How cloud technology is helping combat COVID-19

Technology is playing a key role in the global fightback against COVID-19, and one of the technologies that have really come to the fore during this crisis is cloud technology.

In this exclusive op-ed by David Parker, Co-Chief Investment Officer, Bahrain Economic Development Board, he outlines in detail how scientists are leveraging the capabilities of the technology in an attempt to control the outbreak.

From a peak of more than 14,000 cases in a single day, China’s Coronavirus curve is finally flattening into a plateau, with fewer than 1,000 new patients reporting symptoms in the first two weeks of March.

According to research from the World Health Organisation, technologies such as big data analysis and artificial intelligence have played a seminal role in China’s containment of the crisis – a model which is being replicated by national governments around the world.

Now, as the disease continues to spread throughout the globe and particularly into Europe, international taskforces are turning to tech-powered solutions – putting a sharp focus on the critical role of cloud infrastructure in containing the crisis.

Each confirmed case of COVID-19 presents scientists with a treasure trove of data – and by piecing together this vast puzzle, epidemiologists can delineate the spectrum and attempt to identify the source.

Where has the patient been? How is the disease affecting their health? What were their symptoms, and when did they appear? Collating and analysing this data in central cloud-based repositories has enabled health authorities to quickly comprehend the scale of infections, providing a fuller picture of a condition that at this stage is largely unknown.

But with more than 100,000 infected globally, the total adds up to millions – if not billions – of unique data points.
Known as outbreak analytics, this scientific discipline aims to produce real-time forecasts assessing how many people are likely to be infected with the virus and, crucially, where.

The outcomes are used to inform responses on everything from levels of staffing in hospitals to targeted local interventions.

Referring to the infamous Spanish flu outbreak in the early 1900s that infected more than 500 million people, analyst Brian Hopkins of Forrester Research told the Wall Street Journal that “advancements in information technology and digital data” can help to prevent a similar outcome for Coronavirus.

But processing such volumes of information requires immense computing power, as well as a solid ICT infrastructure capable of handling the load.

Cloud computing offers a strategic edge by allowing users to remotely run complex tasks on large servers rather than locally on their own computers – bringing substantial cost savings and a marked increase in speed.

Fortunately, many of the world’s major economies have already realised the value of this technology and are working in close partnership with providers to facilitate the opening of large data centres – such as in Bahrain, where last year’s opening of the first Amazon Web Services region in the Middle East heralded the start of an official commitment to migrate all government services to the cloud.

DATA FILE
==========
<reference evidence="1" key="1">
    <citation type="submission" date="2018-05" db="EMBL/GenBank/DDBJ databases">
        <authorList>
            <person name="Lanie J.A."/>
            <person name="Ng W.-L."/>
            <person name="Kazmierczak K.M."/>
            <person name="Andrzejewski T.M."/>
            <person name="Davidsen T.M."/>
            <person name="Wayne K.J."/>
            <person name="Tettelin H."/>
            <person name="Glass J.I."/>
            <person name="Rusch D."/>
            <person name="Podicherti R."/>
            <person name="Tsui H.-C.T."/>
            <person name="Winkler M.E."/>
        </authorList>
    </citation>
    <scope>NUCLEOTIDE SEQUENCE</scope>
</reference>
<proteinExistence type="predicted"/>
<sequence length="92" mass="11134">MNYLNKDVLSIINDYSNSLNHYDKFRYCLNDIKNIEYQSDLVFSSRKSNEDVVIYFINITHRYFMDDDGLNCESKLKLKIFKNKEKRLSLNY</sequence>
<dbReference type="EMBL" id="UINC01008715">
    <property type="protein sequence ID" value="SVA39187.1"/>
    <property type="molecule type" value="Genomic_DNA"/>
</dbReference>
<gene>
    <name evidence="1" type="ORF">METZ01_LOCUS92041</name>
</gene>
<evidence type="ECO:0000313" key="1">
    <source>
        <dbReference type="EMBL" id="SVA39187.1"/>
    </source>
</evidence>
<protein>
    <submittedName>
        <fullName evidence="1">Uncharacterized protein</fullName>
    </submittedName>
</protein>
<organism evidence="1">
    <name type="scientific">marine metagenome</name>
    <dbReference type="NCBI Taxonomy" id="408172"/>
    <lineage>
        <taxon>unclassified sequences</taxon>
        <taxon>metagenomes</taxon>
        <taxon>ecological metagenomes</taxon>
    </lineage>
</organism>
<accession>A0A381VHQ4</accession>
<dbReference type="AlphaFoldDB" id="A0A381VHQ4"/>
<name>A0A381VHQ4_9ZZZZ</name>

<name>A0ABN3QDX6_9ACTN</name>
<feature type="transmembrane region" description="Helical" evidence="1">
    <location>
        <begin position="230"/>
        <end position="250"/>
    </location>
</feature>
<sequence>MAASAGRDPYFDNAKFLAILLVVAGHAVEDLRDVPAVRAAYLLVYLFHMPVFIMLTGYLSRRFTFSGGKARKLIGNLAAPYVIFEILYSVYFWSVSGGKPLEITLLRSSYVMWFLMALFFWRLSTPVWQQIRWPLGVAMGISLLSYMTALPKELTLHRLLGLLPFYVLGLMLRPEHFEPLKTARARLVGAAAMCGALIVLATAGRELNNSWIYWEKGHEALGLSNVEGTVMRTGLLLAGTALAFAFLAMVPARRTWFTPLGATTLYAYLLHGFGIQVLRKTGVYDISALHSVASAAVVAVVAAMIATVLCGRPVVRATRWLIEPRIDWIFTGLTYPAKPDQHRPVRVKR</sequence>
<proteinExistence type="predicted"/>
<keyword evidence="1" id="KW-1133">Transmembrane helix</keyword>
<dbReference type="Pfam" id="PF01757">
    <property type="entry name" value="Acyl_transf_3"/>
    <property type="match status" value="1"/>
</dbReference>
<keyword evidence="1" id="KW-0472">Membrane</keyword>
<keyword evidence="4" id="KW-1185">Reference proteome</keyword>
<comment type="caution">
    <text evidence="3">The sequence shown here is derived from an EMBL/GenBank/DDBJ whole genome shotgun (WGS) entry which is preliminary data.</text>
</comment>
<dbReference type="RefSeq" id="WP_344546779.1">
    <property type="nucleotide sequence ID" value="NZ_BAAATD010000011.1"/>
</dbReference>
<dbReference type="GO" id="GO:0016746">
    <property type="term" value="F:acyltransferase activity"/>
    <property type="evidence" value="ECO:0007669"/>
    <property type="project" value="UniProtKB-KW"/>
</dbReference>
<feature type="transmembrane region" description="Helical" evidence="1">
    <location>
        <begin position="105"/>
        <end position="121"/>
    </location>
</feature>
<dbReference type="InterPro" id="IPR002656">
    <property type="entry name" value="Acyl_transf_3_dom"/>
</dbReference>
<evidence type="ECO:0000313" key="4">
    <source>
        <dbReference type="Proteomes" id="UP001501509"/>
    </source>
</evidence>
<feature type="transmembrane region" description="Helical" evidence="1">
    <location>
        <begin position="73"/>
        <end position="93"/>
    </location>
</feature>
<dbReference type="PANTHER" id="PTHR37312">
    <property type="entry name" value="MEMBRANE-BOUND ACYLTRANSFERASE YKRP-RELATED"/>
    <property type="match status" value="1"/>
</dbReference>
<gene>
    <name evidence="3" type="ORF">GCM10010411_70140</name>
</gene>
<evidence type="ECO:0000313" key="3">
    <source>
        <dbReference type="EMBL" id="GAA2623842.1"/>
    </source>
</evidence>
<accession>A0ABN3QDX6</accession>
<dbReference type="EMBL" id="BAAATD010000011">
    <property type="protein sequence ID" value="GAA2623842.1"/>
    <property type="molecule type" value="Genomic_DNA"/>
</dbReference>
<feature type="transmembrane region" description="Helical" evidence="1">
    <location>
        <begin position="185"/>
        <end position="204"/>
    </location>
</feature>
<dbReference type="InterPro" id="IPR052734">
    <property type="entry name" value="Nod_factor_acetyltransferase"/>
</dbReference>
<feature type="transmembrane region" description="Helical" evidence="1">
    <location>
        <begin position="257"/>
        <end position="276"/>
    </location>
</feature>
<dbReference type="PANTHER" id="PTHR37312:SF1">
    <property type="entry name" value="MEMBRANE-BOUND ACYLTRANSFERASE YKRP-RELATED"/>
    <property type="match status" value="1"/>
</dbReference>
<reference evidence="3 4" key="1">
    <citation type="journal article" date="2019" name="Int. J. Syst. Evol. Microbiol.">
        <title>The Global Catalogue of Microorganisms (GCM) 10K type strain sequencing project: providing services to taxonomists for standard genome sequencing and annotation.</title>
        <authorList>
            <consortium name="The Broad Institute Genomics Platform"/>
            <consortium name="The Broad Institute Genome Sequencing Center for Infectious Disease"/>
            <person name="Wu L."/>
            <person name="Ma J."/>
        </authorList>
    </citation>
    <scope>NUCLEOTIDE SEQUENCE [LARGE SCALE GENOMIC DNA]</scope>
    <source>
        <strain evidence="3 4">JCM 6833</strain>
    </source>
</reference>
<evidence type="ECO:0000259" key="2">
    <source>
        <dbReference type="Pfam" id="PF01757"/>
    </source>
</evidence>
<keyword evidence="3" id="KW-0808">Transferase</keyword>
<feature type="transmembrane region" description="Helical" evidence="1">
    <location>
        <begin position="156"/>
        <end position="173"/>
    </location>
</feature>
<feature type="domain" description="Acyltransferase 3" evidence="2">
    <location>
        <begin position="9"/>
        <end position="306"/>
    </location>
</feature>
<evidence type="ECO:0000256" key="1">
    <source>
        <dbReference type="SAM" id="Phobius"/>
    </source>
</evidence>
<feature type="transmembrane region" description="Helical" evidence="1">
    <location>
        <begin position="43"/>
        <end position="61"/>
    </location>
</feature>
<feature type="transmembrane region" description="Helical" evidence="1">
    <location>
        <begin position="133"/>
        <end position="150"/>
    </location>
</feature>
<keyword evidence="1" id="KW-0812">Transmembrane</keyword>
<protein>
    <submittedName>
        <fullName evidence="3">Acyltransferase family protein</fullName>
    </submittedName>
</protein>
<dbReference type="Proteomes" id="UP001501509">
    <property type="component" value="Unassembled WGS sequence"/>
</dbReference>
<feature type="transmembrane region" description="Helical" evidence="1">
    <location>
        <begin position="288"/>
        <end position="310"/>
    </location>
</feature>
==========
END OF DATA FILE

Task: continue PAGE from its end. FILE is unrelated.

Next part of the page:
Indeed, according to recent research, some 90% of companies worldwide are on the cloud, and these data centres are set to process 94% of all workloads by next year.

Yet scientists and national taskforces are not the only ones making use of mass computing power in responding to the crisis.

Corporations and small businesses across the globe are moving to a remote working pattern as they seek to avoid infection among employees, while millions of students have been sent home from school and university classes.

During this mass disruption, continuity of service and education is essential – something which has given rise to an increased use of videoconferencing apps.

Bahrain, for example, has rolled out remote working to all government departments through cloud-powered Microsoft Teams, enabling the effective management of virtual teams, sharing of files and hosting of online meetings.

Information and eGovernment Authority chief executive Mohammed Ali Al Qaed – who is overseeing the deployment – said that the advanced technologies will ensure “continuity of workflow and service delivery excellence”, all while continuing to provide face-to-face contact between government teams.

At a time when millions are facing spells of more than seven days stuck indoors, the cloud means social distancing need not mean social isolation.

It goes without saying that the Coronavirus pandemic will change the way we work, live and study forever. But if the global crisis has shown one thing, it is the power of technology – whether for scientific research, for corporate continuity or for enabling our students to continue learning from home.

As more businesses and governments continue to migrate their services to the cloud, it is clear that this modern-day infrastructure will have a truly transformative impact on our way of life.

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